Food & Nutrition
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The Glycemic Index

What is it and why does it matter?

Glycemic Index… glycemic load… good carbs… bad carbs… no carbs. It’s all so confusing, isn’t it? I get lots of questions about which carbs may raise blood glucose and which may not. In truth, all carbohydrate-rich foods raise blood glucose, but research shows that some have a more dramatic effect than others. The glycemic index attempts to identify which foods spike blood glucose and which foods have a more gradual release of glucose.

Understanding the glycemic index (GI)?

The GI ranks carbohydrate-containing foods from 0 to 100 – the higher the number, the bigger the rise in blood sugar; the index measures each food in a portion containing 50 grams of carbohydrate. A food that is slowly digested and absorbed, such as apples or chickpeas, causes glucose to move more slowly into the bloodstream, while a food that moves quickly through the digestive system, such as white bread or gummy bears, cause glucose to flood more quickly into the bloodstream. You can search a database at to learn which foods have high (>70), medium (56 – 69) or low (<55) GI scores. So it may sound easy: just pick the foods with low GI scores, and your blood glucose will stay steady. Unfortunately, it’s not that simple.

One problem with the GI is that it doesn’t consider the portion size of a food. Our servings don’t usually contain exactly 50 grams of carbohydrate. Sometimes 50 grams is a huge serving: imagine nine cups of cherry tomatoes or four cups of milk. Other times 50 grams is more typical: a single bagel or a little more than a cup of rice. This is one reason that using the GI alone doesn’t seem to help my patients. A better way to predict the effect of a serving of carbohydrate-containing food is to use the glycemic load. The Glycemic Load (GL) considers both the glycemic index and the amount of carbohydrate. Thus, the GL varies depending on the amount of milk or rice you consume. Below is the simple formula for calculating the GL.

·    Glycemic Load (GL) = (GI x grams of carbohydrate eaten)/100

·      Low GL: <10

·      High GL: >20

My friend and colleague Toby Smithson, RD, CDE®, spokesperson for the Academy of Nutrition and Dietetics and founder of, has type 1 diabetes. She uses the GL to help manage her blood glucose. “Monitoring the total amount of carbohydrate is most important,” Toby says. “The amount of carbohydrate has a greater effect on blood glucose than the source of carbohydrate, so portion sizes matter a lot!” Lentils and boiled sweet potatoes, for example, both have low GI scores, but if you eat a huge portion of either, your blood glucose may go high. Toby doesn’t avoid high GI foods completely, but she does combine them with lower-GI foods to help even out the effect. “The most important thing I learned is that all foods can fit,” says Toby. “It’s a matter of monitoring your blood sugar patterns and using that information to try to achieve better blood sugar readings.”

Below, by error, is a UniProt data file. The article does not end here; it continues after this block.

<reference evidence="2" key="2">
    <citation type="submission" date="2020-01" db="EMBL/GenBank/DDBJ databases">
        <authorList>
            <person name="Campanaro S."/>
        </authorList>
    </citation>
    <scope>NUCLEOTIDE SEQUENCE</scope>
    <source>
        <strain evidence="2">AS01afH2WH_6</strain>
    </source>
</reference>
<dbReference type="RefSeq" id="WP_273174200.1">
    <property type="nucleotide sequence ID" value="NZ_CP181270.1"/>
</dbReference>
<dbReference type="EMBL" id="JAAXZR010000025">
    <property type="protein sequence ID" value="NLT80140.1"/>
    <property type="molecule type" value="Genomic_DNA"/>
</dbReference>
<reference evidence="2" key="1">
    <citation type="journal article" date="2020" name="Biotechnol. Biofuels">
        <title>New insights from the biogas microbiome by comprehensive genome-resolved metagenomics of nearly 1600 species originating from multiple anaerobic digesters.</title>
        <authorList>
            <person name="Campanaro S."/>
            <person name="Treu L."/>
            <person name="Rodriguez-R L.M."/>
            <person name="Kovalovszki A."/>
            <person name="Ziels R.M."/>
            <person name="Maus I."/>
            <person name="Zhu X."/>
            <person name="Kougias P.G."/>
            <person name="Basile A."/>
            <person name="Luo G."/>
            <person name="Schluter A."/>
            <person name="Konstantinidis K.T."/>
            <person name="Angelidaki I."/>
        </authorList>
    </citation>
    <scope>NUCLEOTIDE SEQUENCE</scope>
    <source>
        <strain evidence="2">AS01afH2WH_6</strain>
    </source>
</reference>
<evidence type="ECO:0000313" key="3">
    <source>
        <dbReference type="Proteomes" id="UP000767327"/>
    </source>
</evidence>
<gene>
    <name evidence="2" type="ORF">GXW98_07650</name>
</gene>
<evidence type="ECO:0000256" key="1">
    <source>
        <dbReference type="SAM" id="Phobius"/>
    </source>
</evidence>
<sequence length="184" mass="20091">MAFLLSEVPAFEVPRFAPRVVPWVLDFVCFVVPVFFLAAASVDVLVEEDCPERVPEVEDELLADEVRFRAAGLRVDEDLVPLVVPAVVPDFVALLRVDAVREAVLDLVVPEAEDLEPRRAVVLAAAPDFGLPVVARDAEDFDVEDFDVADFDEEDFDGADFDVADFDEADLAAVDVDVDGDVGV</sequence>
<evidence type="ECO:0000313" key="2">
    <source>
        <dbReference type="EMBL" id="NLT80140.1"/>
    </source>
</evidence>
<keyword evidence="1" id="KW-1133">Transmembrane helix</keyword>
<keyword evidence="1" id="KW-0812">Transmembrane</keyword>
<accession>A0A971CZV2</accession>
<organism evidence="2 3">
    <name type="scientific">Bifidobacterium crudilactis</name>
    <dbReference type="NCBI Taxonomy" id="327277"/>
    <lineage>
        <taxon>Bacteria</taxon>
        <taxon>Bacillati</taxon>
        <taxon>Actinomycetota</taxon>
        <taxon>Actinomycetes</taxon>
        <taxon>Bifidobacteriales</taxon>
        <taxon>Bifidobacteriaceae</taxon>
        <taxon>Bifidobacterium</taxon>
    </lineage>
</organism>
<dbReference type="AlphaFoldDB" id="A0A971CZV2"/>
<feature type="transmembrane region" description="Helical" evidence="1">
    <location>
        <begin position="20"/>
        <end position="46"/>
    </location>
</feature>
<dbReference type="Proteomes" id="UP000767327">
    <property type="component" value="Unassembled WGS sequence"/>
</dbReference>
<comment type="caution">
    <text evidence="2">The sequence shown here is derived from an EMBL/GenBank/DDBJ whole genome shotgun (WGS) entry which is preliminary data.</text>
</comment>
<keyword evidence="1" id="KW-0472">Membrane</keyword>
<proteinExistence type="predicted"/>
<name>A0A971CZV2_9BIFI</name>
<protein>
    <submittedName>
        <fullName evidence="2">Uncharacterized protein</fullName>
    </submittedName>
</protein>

Another problem is that neither the GI nor the GL indicate if a food is actually nutritious or not. Lots of candy bars have a low score and some fruits and whole grains have high scores. Toby’s advice is to focus on choosing nutrient-dense foods (like me, she’s a registered dietitian, so “nutrient-dense” gets thrown into most of our conversations!), monitoring your carbohydrate intake and using the GL as just one more tool in your tool box. Try not to let the GI or GL distract you from the bigger picture of making healthy overall choices.

If you’d like to incorporate the GI or GL into your current diabetes meal plan, continue to count carbs, use diabetic exchanges, or stick with whatever system fits your lifestyle. Then, what Toby and I both suggest is choosing low GI foods or limiting the portion size of high GI foods most of the time. This list of swaps below may help get you started. Find more information on specific foods at

Instead of This (higher GI/GL foods)

Consider This (lower GI/GL foods)

 White bread  Sourdough or rye bread
 Baked white potato without skin  Baked white potato with skin
 White rice  Lentils
 Soft spaghetti  Al dente spaghetti
 Corn chips  Nuts
 Raisins  Grapes
 Cornflakes  Rolled oats

Jill Weisenberger, MS, RD, CDE*, is the author of Diabetes Weight Loss Week by Week, contributing editor for Environmental Nutrition, and has written for many publications including EatingWell, Diabetic Living, Her Sports + Fitness, and LifeScript. Weisenberger is a paid contributor for The DX. All opinions contained in this article reflect those of the contributor, and not of Sanofi US, its employees, agencies, or affiliates.

*“Certified Diabetes Educator” and “CDE” are certification marks owned and registered by the National Certification Board for Diabetes Educators (NCBDE). NCBDE is not affiliated in any way with Sanofi US. NCBDE does not sponsor or endorse any diabetes-related products or services.

© 2013 The DX: The Diabetes Experience

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